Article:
COP27: 5 Key Areas To Take Bold And Immediate Action
Between floods, extreme heat, and devastating hurricanes across the world, these occurrences are grim reminders that nowhere is safe from climate change. In order to combat these changing and developing threats, the Conference of the Parties - otherwise known as COP - comes together, consisting of 198 countries who bring in world leaders, entrepreneurs, activists, CEOs, and more, to discuss what kind of changes can be made to reduce climate change and make an impact.
This year’s summit is to be held in Sharm El-Sheikh, Egypt from the 6-18 November, and will mark a key milestone for multi-stakeholder actions in five key areas. areas that need bold and immediate action not just from those attending the conference, but from the world.
To begin, we’re not going to be able to prevent the 1.5 degree rise without putting a stop to deforestation, changing the way we use food and land, and protecting the oceans. Even with all of the carbon offsetting programmes and protection programmes in place, it’s obvious that more needs to be done. And the fact those areas are still threatened even with those measures in place shows how ineffective our solutions thus far have been.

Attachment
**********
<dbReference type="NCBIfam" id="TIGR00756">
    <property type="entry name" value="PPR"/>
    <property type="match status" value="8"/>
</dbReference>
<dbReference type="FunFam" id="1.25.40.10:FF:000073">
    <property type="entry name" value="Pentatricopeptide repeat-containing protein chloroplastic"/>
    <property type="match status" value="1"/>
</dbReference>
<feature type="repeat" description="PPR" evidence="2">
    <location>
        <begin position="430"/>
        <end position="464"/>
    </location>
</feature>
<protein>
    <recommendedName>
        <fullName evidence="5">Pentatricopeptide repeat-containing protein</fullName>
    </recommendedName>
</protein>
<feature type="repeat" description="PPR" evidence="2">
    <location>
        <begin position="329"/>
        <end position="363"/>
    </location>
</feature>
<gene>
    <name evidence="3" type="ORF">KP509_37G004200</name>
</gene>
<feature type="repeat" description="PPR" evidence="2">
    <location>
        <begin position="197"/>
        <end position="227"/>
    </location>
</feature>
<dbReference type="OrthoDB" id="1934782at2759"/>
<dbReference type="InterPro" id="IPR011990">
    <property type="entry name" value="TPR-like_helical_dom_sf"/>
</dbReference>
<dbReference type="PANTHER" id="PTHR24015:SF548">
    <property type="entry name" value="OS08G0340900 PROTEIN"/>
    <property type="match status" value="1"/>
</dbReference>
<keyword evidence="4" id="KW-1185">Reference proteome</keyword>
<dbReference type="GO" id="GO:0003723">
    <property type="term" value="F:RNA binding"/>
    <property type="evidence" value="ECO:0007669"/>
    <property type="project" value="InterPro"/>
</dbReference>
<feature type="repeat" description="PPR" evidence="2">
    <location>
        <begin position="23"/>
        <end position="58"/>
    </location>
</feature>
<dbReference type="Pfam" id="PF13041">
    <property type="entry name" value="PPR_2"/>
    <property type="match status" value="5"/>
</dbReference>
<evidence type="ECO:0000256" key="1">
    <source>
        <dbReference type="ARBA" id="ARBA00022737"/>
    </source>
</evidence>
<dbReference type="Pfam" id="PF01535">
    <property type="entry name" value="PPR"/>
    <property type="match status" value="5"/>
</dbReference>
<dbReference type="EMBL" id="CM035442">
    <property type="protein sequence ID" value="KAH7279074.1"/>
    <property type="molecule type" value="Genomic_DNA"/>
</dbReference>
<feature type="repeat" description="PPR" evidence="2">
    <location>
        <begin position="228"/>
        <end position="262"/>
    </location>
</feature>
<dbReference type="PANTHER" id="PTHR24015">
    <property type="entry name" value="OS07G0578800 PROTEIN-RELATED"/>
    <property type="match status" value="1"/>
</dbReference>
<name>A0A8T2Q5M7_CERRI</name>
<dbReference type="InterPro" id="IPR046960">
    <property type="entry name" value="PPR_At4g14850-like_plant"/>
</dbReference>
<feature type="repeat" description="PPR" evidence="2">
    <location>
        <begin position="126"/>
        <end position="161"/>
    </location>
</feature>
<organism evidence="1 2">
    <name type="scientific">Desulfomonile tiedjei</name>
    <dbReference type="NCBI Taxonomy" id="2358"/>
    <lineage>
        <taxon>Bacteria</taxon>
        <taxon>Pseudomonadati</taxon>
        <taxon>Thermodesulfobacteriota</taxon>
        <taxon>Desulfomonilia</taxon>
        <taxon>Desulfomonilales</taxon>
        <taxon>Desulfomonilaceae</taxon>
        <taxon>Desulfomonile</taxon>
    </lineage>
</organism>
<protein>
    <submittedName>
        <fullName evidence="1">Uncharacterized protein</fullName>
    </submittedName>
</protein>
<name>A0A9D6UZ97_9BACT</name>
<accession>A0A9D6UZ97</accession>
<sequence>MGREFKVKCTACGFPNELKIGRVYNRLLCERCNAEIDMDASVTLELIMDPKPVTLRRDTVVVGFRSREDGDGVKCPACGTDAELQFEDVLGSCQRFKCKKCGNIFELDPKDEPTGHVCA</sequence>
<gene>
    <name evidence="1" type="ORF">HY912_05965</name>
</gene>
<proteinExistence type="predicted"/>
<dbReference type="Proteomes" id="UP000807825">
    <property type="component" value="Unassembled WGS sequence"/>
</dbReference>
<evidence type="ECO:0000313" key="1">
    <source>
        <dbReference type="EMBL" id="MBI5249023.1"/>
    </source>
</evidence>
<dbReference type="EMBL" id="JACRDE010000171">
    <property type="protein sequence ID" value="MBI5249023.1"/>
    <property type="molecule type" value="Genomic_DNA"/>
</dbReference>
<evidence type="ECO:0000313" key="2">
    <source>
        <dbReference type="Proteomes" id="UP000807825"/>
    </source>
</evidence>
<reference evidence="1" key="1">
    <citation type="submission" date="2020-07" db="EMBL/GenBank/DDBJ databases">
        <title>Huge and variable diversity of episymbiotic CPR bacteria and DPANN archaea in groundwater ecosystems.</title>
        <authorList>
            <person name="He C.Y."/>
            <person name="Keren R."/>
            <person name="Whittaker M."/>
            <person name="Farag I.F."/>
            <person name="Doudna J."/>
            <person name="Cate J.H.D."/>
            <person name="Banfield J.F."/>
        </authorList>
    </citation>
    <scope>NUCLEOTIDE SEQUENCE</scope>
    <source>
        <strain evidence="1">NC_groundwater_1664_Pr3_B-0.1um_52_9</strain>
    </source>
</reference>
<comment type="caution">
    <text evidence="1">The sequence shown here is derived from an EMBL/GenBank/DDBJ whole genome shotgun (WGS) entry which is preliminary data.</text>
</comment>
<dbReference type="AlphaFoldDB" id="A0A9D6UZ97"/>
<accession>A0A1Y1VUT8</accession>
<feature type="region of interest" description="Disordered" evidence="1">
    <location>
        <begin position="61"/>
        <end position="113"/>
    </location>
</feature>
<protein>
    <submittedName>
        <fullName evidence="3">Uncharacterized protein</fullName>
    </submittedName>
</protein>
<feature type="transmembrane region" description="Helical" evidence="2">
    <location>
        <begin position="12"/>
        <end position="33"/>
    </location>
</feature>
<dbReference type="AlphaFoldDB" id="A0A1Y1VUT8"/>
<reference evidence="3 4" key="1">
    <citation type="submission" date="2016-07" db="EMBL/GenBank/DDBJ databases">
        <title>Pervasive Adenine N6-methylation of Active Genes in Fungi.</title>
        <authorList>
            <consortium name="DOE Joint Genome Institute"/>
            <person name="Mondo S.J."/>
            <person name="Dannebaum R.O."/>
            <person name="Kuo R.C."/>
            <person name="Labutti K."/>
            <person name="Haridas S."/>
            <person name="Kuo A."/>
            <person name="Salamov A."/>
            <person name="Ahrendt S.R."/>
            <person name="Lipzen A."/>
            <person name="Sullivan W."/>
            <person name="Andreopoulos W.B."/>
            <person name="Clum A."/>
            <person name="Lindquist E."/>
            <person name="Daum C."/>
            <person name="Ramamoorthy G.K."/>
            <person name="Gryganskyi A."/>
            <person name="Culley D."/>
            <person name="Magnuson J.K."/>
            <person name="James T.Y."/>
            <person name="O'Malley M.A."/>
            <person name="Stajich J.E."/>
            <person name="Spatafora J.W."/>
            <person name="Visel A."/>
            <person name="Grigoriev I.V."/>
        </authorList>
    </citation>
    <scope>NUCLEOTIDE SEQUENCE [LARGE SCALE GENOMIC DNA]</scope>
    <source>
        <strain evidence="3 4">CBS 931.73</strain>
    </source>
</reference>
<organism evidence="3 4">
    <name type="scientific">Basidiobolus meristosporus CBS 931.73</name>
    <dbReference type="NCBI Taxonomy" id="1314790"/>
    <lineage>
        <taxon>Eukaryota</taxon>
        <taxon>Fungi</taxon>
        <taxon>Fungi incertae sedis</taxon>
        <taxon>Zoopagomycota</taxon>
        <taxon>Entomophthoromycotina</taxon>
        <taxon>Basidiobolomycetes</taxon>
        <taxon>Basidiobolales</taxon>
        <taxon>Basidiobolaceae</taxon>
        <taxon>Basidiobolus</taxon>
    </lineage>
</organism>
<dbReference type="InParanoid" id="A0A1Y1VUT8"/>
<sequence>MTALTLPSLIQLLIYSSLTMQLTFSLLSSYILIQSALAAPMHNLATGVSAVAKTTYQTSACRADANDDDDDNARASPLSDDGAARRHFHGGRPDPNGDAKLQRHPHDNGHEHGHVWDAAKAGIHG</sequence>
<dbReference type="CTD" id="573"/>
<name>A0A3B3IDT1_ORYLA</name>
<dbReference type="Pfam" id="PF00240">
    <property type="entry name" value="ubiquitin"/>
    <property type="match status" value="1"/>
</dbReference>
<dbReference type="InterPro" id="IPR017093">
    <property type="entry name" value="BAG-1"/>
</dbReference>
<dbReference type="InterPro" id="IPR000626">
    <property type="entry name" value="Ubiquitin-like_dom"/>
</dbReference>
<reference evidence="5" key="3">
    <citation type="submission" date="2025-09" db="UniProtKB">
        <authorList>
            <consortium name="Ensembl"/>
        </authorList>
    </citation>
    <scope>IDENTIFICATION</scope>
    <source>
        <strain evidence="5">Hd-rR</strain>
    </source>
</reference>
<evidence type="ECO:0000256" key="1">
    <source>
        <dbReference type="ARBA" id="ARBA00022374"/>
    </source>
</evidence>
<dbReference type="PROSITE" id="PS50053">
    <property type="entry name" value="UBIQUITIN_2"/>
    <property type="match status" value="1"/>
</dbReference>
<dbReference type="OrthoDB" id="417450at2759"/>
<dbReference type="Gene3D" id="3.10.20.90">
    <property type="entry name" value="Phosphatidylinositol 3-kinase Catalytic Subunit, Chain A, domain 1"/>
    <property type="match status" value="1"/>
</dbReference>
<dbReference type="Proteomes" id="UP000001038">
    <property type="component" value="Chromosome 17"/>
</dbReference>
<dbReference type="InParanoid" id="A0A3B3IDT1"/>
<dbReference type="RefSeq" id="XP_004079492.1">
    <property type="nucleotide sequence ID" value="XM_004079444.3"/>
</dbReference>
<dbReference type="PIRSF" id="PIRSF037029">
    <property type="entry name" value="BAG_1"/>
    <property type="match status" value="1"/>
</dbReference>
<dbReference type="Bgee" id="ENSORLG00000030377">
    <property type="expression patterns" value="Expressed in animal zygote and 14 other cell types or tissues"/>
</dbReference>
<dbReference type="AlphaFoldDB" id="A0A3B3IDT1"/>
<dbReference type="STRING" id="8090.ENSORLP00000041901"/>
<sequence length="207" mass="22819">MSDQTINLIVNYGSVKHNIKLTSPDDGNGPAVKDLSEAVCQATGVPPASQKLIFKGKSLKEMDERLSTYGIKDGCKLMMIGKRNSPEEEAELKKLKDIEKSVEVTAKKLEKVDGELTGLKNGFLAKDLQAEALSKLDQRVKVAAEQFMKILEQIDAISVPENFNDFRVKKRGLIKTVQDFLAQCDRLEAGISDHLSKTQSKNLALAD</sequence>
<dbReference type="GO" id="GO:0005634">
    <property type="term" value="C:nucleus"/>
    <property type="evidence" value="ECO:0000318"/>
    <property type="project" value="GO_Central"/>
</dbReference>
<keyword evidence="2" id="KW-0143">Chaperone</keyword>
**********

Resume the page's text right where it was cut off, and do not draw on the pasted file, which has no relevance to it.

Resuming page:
Without functioning ecosystems, the foundations of our economies, health, food security, and even our own lives are at risk. Even so, there are still some things in our favour, such as:
The fact that a quarter of all global greenhouse gas emissions come from land use. Therefore, better land management can help in cutting back those areas.
Ecosystems are carbon sinks.
COP26 made significant advancements to protecting and restoring nature. The Tropical Forest Alliance facilitated 12 agri-companies to commit to stopping commodity-related deforestation.
Our use of food, land and ocean make up over 12% of global GDP and over 40% of all jobs. But even with that size, 828 million people are still starving. And that crisis is only made worse with geopolitical flashpoints, such as the war in Ukraine, causing stretched supply chains, rising prices, and rising energy costs.
Climate change and foodstuffs are linked by cause and effect. As the land continues to be threatened, crops will either be burned, drowned, or uprooted. Either way, it all ends with smaller harvests which will impact the price of food.
In order for food systems to address global needs there has to be strong collaboration across governments, businesses, and smallholders. COP27 is going to focus on scaling solutions to meet this demand in a climate-resilient way. Some areas are:
Commercialising innovative technology
Promoting agroecological practices
Flooding and drought are becoming the norm, and more severe, due to climate change. The Intergovernmental Panel on Climate Change (IPCC) reported that 3 billion people are at risk of water scarcity if global temperatures rise by 2 degrees. This will affect Africa and many other climate-vulnerable regions, though drought in Europe this past summer is evidence that “climate-vulnerable” now applies everywhere. Water security is a particular priority, and one of the reasons COP27 is being held in Egypt.